1. the time when something ends;
- Example: "it was the death of all his plans"
- Example: "a dying of old hopes"
[syn: death, dying, demise]
1. in or associated with the process of passing from life or ceasing to be;
- Example: "a dying man"
- Example: "his dying wish"
- Example: "a dying fire"
- Example: "a dying civilization"
2. eagerly desirous;
- Example: "anxious to see the new show at the museum"
- Example: "dying to hear who won"
[syn: anxious(p), dying(p)]
The Collaborative International Dictionary of English v.0.48:
Die \Die\, v. i. [imp. & p. p. Died; p. pr. & vb. n. Dying.] [OE. deyen, dien, of Scand. origin; cf. Icel. deyja; akin to Dan. d["o]e, Sw. d["o], Goth. diwan (cf. Goth. afd?jan to harass), OFries. d?ia to kill, OS. doian to die, OHG. touwen, OSlav. daviti to choke, Lith. dovyti to torment. Cf. Dead, Death.] 1. To pass from an animate to a lifeless state; to cease to live; to suffer a total and irreparable loss of action of the vital functions; to become dead; to expire; to perish; -- said of animals and vegetables; often with of, by, with, from, and rarely for, before the cause or occasion of death; as, to die of disease or hardships; to die by fire or the sword; to die with horror at the thought. [1913 Webster] To die by the roadside of grief and hunger. --Macaulay. [1913 Webster] She will die from want of care. --Tennyson. [1913 Webster] 2. To suffer death; to lose life. [1913 Webster] In due time Christ died for the ungodly. --Rom. v. 6. [1913 Webster] 3. To perish in any manner; to cease; to become lost or extinct; to be extinguished. [1913 Webster] Letting the secret die within his own breast. --Spectator. [1913 Webster] Great deeds can not die. --Tennyson. [1913 Webster] 4. To sink; to faint; to pine; to languish, with weakness, discouragement, love, etc. [1913 Webster] His heart died within, and he became as a stone. --1 Sam. xxv. 37. [1913 Webster] The young men acknowledged, in love letters, that they died for Rebecca. --Tatler. [1913 Webster] 5. To become indifferent; to cease to be subject; as, to die to pleasure or to sin. [1913 Webster] 6. To recede and grow fainter; to become imperceptible; to vanish; -- often with out or away. [1913 Webster] Blemishes may die away and disappear amidst the brightness. --Spectator. [1913 Webster] 7. (Arch.) To disappear gradually in another surface, as where moldings are lost in a sloped or curved face. [1913 Webster] 8. To become vapid, flat, or spiritless, as liquor. [1913 Webster] To die in the last ditch, to fight till death; to die rather than surrender. [1913 Webster] "There is one certain way," replied the Prince [William of Orange] " by which I can be sure never to see my country's ruin, -- I will die in the last ditch." --Hume (Hist. of Eng. ). To die out, to cease gradually; as, the prejudice has died out. Syn: To expire; decease; perish; depart; vanish. [1913 Webster]The Collaborative International Dictionary of English v.0.48:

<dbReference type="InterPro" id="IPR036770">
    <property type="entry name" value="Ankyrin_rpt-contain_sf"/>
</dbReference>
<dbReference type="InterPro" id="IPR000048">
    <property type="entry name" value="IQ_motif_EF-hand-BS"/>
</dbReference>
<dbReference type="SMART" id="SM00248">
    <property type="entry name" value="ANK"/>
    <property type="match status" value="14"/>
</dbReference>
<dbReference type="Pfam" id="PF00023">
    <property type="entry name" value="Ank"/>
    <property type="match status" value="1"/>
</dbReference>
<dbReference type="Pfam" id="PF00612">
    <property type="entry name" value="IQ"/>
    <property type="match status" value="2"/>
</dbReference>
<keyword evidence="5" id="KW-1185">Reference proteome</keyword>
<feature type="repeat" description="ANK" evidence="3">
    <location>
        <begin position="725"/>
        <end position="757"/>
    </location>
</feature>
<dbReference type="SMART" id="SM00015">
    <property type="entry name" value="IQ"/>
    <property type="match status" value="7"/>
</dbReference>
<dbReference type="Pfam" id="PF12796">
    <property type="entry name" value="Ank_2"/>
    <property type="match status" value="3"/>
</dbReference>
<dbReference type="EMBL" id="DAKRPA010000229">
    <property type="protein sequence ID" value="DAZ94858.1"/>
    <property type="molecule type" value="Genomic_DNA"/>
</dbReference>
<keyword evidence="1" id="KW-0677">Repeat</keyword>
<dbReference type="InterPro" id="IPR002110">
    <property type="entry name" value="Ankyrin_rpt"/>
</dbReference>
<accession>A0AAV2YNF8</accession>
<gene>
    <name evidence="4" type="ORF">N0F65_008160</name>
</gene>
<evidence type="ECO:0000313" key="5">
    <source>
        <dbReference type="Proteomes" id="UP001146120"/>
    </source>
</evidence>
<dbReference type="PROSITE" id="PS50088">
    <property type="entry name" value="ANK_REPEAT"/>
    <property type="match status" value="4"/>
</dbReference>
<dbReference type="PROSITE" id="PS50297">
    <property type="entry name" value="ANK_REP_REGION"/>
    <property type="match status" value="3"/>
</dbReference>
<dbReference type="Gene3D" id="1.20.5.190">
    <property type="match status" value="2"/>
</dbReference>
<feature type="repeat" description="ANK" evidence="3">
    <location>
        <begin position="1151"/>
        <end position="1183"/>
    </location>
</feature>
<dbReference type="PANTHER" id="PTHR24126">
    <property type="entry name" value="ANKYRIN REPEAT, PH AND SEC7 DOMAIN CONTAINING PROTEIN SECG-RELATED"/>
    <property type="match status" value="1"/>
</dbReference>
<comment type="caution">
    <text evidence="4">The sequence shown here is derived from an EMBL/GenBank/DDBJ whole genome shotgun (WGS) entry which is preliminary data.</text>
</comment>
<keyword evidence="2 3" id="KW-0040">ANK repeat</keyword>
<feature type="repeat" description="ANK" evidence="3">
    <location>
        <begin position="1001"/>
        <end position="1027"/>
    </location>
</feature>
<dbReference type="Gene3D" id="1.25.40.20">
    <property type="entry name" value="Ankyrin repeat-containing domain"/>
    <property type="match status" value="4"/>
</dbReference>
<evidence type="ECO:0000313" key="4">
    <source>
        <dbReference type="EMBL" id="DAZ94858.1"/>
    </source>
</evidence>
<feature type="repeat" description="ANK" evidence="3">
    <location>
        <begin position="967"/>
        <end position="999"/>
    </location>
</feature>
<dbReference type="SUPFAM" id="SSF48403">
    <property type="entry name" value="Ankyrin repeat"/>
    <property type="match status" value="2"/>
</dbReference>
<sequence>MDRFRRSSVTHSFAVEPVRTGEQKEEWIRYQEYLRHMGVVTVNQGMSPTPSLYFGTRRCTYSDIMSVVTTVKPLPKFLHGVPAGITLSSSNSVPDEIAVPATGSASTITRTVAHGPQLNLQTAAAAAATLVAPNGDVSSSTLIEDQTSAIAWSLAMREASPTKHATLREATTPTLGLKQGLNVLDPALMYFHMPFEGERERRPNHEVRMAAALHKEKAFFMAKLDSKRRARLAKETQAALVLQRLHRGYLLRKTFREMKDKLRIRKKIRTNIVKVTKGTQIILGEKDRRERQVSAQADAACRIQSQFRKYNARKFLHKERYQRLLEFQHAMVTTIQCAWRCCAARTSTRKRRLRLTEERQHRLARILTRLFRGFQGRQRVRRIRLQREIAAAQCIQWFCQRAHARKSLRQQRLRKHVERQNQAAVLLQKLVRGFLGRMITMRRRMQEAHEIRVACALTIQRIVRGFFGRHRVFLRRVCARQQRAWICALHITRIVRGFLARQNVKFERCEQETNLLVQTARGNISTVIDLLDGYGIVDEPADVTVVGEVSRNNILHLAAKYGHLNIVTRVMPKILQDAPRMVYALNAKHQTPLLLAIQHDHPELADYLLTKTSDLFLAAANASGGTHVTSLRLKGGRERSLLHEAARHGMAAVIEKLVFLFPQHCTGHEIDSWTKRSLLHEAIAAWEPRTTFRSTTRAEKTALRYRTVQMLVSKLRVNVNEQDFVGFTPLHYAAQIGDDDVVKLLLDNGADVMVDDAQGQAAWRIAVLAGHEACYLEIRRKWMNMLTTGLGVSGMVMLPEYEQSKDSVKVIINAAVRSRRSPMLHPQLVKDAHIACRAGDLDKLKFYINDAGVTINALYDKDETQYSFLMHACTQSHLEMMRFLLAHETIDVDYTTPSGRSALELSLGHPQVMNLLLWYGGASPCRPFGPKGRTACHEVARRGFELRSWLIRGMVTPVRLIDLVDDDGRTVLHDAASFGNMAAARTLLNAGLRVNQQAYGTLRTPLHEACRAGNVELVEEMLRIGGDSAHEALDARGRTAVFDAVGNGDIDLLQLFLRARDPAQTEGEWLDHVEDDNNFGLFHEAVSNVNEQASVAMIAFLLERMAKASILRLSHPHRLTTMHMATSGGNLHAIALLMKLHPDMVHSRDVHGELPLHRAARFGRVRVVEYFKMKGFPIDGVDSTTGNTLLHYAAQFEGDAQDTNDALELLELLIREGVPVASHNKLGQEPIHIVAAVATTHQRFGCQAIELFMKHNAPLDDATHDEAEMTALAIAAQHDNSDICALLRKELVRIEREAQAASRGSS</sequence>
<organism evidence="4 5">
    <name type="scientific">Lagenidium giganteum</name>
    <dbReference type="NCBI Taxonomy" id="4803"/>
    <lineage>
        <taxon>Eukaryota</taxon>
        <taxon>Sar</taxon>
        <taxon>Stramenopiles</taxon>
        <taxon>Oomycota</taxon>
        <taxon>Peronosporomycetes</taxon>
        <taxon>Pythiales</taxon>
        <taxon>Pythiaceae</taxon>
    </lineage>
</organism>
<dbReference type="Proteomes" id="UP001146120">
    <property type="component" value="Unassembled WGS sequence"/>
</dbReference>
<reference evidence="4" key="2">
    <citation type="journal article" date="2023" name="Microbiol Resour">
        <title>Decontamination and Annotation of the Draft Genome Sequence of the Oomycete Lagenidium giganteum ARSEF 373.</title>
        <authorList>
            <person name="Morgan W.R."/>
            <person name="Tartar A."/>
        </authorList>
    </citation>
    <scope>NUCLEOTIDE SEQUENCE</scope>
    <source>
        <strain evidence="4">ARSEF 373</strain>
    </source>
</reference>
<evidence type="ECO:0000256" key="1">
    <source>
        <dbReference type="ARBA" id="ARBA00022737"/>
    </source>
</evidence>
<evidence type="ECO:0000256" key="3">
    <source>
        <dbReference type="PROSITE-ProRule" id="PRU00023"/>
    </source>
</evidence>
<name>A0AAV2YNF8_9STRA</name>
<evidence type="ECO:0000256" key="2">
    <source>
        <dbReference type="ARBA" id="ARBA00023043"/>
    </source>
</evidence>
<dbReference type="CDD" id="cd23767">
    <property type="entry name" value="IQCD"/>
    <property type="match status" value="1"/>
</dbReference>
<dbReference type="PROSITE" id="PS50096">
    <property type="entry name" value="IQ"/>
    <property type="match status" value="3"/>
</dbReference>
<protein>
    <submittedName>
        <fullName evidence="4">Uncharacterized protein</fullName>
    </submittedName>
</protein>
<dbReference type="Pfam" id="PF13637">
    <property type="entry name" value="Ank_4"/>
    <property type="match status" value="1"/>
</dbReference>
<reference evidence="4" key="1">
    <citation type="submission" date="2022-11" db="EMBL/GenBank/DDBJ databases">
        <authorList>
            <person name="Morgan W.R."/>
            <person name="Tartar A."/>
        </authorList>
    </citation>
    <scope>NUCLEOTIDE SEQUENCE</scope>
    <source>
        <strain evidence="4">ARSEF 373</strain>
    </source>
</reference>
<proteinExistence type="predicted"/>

Dying \Dy"ing\, a. 1. In the act of dying; destined to death; mortal; perishable; as, dying bodies. [1913 Webster] 2. Of or pertaining to dying or death; as, dying bed; dying day; dying words; also, simulating a dying state. [1913 Webster]The Collaborative International Dictionary of English v.0.48:
Dying \Dy"ing\, n. The act of expiring; passage from life to death; loss of life. [1913 Webster]Moby Thesaurus II by Grady Ward, 1.0:
208 Moby Thesaurus words for "dying": abatement, abridgment, alleviation, annihilation, attenuation, bad, bane, biological death, brittle, burning out, burnout, capricious, cessation of life, changeable, choking, clinical death, comedown, contraction, controlling, corruptible, crossing the bar, curtains, dampening, damping, death, death knell, debasement, debt of nature, decadence, decadency, decease, deciduous, declension, declination, decline, declining, decrease, decrement, decrescence, deduction, deflation, deformation, degeneracy, degenerateness, degeneration, degradation, demise, demotion, departure, depravation, depravedness, depreciation, depression, derogation, descent, despaired of, deterioration, devolution, diminishing, diminishment, diminution, dissolution, done for, doom, dousing, downtrend, downturn, downward mobility, downward trend, drop, dwindling, dying off, ebb, ebb of life, ebbing, effeteness, end, end of life, ending, ephemeral, eternal rest, evanescent, exit, expiration, expiring, extenuation, extinction, extinguishment, facing death, fade-out, fading, failing, failure, failure of nerve, fall, falling-off, fickle, final summons, finger of death, fire fighting, flame-out, fleeting, flitting, fly-by-night, flying, fragile, frail, fugacious, fugitive, given up, going, going off, going out, grave, hand of death, hopeless, impermanent, impetuous, impulsive, in articulo mortis, in extremis, incapable of life, inconstant, insubstantial, involution, jaws of death, knell, languishment, lapse, last debt, last muster, last rest, last roundup, last sleep, leaving life, lessening, letup, loss of life, loss of tone, low, lowering, making an end, miniaturization, mitigation, momentary, moribund, mortal, mutable, near death, nondurable, nonpermanent, nonviable, parting, passing, passing away, passing over, perishable, perishing, putting out, quenching, quietus, receding, reduction, regression, relaxation, release, rest, retiring, retreating, retrocession, retrogradation, retrogression, reward, sagging, scaling down, sentence of death, shades of death, shadow of death, short-lived, shrinking, simplicity, sinking, sleep, slippage, slipping, slipping away, slump, smotheration, smothering, snuffing, somatic death, stifling, subtraction, summons of death, temporal, temporary, terminal, terminal case, transient, transitive, transitory, undurable, unenduring, unstable, volatile, wane, waning, weakening